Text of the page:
I have not read a huge number of epic fantasies in my life; my experience in that genre is limited primarily to GRRM's Song of Ice and Fire and Brandon Sanderson's Mistborn trilogy. But one thing I hear about a lot of fantasy epics is that there is a great number of characters in them, and the scope of the events is vast, sweeping across colorfully detailed secondary worlds.
Daniel Abraham's first published novel, A Shadow in Summer, resists that tendency. Most of the action takes place in the great trading city of Saraykeht, one of many trading cities among the Khaiem, a merchant-republic kind of society that seems equal parts Renaissance Italy and Silk-Road khanate. The world outside these cities is vast and has the potential to be treated in detail, and perhaps that will happen in future installments, but in this first novel of the Long Price Quartet, the action is geographically confined. Moreover, the city itself is fleshed out only to the extent that seems necessary to establish a sense of place and a background for the main characters.
The decision to tell the story like this, I think, pays off with large dividends. This is because one of the most important themes of A Shadow in Summer is the conflict between love and justice, and how difficult it is even to put comfortable limits on either love or justice. All the sinister intrigues that threaten to shake up the world order are predicated on motivations grounded in love and hate and executed with misplaced proclamations of justice and injustice.
There are really only five POV characters in this epic fantasy novel, but their actions and motivations are so deeply developed, even between the lines on the page, that one feels an entire emotional world opening up beneath the engrossing details of Khaiate society. As the plot moves forward, all these characters' lives become intertwined in impressively varied ways, and by the end, there is a complex love triangle clashing disturbingly with an unwanted abortion and the dark movements of political intrigue that run deep and powerful like a tide that threatens to pull our characters out to sea. By the end, too, no one's situation is the same as it was in the beginning, and the world order teeters on the precipice.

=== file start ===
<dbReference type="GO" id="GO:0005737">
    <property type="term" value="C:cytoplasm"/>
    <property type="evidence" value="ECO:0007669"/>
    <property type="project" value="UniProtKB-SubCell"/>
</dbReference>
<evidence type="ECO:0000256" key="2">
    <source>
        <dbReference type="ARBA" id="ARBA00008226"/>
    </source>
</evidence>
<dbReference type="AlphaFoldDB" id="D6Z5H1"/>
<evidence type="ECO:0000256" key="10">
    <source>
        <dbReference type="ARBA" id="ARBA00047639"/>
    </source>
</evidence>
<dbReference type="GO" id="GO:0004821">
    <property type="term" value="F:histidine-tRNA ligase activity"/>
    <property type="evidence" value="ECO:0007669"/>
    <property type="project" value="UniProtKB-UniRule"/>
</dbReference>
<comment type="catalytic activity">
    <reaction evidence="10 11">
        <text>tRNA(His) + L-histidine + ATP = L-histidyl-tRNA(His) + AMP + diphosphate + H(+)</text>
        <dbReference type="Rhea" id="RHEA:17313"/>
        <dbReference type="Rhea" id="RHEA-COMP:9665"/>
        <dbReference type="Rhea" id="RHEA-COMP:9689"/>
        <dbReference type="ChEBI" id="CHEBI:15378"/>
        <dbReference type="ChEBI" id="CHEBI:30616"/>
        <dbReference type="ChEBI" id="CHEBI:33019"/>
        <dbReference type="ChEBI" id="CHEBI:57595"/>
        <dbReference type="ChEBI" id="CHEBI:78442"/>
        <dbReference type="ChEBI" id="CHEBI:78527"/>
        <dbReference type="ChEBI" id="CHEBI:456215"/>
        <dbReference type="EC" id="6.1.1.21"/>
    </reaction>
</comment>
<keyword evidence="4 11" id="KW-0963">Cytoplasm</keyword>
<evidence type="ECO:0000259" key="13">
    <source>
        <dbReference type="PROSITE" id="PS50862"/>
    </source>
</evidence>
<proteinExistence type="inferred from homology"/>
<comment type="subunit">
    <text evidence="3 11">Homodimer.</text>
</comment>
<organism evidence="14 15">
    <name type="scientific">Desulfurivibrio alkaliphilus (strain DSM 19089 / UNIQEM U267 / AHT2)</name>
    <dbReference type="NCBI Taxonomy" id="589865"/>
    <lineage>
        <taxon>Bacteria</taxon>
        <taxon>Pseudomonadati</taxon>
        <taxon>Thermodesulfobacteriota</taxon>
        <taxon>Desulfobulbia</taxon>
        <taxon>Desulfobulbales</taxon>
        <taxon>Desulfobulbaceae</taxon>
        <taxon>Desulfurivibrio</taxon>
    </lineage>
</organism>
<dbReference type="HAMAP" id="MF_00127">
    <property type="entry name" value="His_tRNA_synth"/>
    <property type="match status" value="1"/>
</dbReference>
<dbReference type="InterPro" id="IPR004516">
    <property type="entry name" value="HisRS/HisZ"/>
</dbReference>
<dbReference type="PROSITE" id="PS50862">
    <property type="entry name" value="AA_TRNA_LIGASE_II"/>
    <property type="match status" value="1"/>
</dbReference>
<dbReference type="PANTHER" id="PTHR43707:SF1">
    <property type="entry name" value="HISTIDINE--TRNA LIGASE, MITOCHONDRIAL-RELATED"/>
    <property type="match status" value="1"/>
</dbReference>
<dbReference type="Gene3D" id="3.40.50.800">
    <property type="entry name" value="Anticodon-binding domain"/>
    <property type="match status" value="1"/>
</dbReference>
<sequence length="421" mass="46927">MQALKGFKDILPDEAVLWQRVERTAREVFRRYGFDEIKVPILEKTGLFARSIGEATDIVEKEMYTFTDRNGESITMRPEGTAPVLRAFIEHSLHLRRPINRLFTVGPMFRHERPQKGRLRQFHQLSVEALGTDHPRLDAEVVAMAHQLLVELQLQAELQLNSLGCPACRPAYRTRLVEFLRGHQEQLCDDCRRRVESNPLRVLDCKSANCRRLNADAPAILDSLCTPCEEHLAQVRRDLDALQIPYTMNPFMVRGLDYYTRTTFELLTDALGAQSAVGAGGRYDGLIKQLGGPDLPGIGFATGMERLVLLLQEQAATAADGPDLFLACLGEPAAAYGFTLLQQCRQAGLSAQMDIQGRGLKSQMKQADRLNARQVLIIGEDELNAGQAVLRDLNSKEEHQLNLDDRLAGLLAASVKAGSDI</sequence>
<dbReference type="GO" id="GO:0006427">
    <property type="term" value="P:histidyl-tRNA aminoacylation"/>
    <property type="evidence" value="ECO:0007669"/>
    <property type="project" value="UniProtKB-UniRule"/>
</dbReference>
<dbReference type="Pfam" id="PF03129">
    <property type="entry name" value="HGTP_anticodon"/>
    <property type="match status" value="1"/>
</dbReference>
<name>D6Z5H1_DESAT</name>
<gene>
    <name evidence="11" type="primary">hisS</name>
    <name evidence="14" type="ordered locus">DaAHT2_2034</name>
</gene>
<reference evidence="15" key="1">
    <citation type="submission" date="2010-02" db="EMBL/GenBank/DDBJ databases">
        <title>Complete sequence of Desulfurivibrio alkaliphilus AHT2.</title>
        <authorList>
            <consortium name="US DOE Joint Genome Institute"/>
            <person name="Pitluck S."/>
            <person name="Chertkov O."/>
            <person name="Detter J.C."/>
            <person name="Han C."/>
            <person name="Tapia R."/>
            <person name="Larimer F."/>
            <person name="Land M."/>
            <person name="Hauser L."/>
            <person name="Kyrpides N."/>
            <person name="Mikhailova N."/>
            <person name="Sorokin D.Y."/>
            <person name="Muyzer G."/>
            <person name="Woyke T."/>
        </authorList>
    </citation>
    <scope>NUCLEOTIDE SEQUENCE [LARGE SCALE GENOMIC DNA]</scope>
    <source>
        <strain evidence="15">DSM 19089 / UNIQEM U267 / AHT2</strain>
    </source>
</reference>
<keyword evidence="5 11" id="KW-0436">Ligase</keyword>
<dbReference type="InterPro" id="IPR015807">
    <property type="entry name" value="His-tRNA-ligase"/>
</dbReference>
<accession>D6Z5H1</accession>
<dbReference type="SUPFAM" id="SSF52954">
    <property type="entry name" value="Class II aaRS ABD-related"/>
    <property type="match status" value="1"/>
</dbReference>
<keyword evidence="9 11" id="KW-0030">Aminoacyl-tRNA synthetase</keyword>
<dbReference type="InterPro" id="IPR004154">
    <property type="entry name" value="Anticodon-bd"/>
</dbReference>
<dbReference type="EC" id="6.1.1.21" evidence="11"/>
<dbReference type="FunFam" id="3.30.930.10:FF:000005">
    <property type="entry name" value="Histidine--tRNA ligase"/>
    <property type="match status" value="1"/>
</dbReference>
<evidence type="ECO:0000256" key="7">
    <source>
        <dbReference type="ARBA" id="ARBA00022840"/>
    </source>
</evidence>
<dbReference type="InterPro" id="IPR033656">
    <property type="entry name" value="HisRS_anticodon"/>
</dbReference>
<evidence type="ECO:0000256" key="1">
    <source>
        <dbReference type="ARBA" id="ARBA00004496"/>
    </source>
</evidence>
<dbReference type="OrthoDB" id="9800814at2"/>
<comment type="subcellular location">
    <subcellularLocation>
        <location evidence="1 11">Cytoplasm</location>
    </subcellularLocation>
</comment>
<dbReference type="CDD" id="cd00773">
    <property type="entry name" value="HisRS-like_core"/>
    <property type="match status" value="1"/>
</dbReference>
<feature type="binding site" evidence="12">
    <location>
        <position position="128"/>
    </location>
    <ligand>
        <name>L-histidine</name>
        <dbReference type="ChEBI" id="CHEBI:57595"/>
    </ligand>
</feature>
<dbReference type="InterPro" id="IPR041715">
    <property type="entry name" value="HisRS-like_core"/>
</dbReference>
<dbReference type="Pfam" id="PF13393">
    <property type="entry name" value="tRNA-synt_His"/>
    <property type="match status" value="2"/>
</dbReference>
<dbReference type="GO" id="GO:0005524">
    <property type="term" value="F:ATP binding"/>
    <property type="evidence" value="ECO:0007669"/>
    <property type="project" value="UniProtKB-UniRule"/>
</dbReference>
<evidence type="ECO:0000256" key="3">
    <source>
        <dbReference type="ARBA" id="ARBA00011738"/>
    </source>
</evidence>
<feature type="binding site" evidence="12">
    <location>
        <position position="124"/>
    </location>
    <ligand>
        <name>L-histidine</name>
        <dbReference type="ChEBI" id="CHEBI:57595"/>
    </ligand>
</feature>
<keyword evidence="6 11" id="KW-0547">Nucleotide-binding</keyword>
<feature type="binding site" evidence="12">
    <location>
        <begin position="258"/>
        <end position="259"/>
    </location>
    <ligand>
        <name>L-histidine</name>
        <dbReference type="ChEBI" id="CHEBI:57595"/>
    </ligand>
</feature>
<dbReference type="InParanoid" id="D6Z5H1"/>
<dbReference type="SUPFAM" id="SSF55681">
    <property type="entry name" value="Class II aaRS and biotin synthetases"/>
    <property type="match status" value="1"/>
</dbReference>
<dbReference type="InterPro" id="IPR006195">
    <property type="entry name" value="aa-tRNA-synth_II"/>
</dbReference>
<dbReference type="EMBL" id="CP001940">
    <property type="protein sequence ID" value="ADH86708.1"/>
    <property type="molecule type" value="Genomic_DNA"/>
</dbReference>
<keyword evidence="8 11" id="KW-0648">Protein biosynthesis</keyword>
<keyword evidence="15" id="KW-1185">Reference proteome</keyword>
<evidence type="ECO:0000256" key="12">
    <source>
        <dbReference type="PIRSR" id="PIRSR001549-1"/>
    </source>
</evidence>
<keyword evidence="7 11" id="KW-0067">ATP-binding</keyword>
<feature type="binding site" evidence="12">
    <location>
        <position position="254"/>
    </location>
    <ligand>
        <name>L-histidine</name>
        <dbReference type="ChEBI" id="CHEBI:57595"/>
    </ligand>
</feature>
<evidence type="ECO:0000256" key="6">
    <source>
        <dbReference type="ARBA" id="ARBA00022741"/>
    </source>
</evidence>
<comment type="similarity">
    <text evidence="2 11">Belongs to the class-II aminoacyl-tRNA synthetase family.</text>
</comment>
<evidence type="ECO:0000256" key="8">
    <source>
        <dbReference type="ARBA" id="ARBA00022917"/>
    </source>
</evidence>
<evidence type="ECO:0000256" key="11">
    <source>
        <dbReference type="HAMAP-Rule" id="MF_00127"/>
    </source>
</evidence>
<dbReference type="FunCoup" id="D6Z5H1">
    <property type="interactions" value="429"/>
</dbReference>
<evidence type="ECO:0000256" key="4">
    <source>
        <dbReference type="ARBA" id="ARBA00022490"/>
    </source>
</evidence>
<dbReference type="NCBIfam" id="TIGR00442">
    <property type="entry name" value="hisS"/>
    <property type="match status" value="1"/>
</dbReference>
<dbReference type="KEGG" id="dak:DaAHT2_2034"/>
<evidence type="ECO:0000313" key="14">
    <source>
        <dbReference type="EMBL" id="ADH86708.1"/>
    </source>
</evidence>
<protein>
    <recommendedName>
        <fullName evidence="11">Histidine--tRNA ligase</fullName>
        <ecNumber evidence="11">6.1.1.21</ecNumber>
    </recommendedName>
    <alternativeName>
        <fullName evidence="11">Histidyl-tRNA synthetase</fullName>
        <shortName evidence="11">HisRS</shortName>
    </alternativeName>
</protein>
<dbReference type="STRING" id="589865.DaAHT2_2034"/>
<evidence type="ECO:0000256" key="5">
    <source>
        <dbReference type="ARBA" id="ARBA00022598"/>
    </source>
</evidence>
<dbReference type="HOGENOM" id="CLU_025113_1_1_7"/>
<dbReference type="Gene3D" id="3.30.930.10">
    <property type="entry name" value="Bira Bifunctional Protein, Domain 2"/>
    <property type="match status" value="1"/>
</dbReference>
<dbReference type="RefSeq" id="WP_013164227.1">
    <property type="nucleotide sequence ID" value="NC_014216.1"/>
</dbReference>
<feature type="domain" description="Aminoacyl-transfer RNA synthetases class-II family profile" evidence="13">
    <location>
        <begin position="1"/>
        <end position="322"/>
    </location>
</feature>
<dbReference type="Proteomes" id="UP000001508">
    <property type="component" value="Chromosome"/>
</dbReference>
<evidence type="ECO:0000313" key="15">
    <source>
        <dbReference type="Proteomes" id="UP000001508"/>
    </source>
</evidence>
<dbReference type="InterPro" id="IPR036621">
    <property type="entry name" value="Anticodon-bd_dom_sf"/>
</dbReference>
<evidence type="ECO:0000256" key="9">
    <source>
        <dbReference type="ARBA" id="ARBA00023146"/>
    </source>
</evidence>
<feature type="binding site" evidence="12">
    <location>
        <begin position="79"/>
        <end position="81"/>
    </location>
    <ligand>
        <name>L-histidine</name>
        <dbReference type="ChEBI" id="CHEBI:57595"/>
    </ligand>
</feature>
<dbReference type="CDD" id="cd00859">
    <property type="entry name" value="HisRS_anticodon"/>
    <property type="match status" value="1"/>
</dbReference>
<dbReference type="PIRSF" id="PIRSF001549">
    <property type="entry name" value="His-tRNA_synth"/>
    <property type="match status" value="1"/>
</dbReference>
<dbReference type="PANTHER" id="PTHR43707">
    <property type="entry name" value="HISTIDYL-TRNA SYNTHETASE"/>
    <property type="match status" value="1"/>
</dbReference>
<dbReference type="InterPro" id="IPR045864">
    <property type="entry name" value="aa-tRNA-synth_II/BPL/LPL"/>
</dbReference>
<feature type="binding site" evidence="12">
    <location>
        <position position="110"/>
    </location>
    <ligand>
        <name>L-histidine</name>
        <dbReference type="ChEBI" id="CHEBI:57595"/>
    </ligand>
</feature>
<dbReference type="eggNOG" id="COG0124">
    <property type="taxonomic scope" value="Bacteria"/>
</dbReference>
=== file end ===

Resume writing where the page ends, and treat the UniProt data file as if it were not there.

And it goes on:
The course of these events runs forward as everyone involved makes seemingly impossible moral calculations. Far from being cynical amid the grim, dark deeds of this intricate plot, our characters agonize over every decision, aware of its implications and forced to accept ethical compromise. This is the kind of moral dilemma that I find interesting, and it certainly enriches this novel.
I mentioned in an earlier post that there is a strong hint of Gene Wolfe in the early chapters of A Shadow in Summer. But I found the book feeling less like Wolfe as I continued to read. Yes, there is an undercurrent of identity/memory issues in Otah's story, and yes, the prose does marvelously weave together plot, character, and theme (as Wolfe did in Shadow of the Torturer). But, tellingly, the dialogue does not at all resemble Wolfe's style, nor is the importance of symbolism so front and center. Abraham's opus is a thing in itself and wholly of its own author. He nods to the greats, but this new masterpiece is his alone.
I say "masterpiece" even though the narrative does occasionally frustrate readerly pleasures. But this is to the good, ultimately. Consider especially the role of the andat, Seedless, in this book. At first, his nature and purpose are fascinating, but after a while, his character seems only to degenerate into a confusing muddle of ideal form and real manifestation, while his true motivations are constantly called into question. By the end, however, a drastic change of status occurs (I won't spoil the nature of it!), and the symbolism that he bore early on comes to the fore once more, and upon reflection, it becomes obvious that his character is representative of the entire world order, and his own vicissitudes mirror that of his world. Contemplate further upon his symbolic presence, and you (as reader) come to understand more deeply the nature of the society that created him.
Far more lies beneath the surface than can be revealed from just this one novel. Abraham has created a world that he refuses to spoon-feed to the reader but has made it interesting enough that, at least in my case, I cannot wait to delve deeper into its mysteries -- even as it changes! And indeed, its seasons change from the summer of Saraykeht's dominance to the winter of... its discontent? Well, we shall see in A Betrayal in Winter.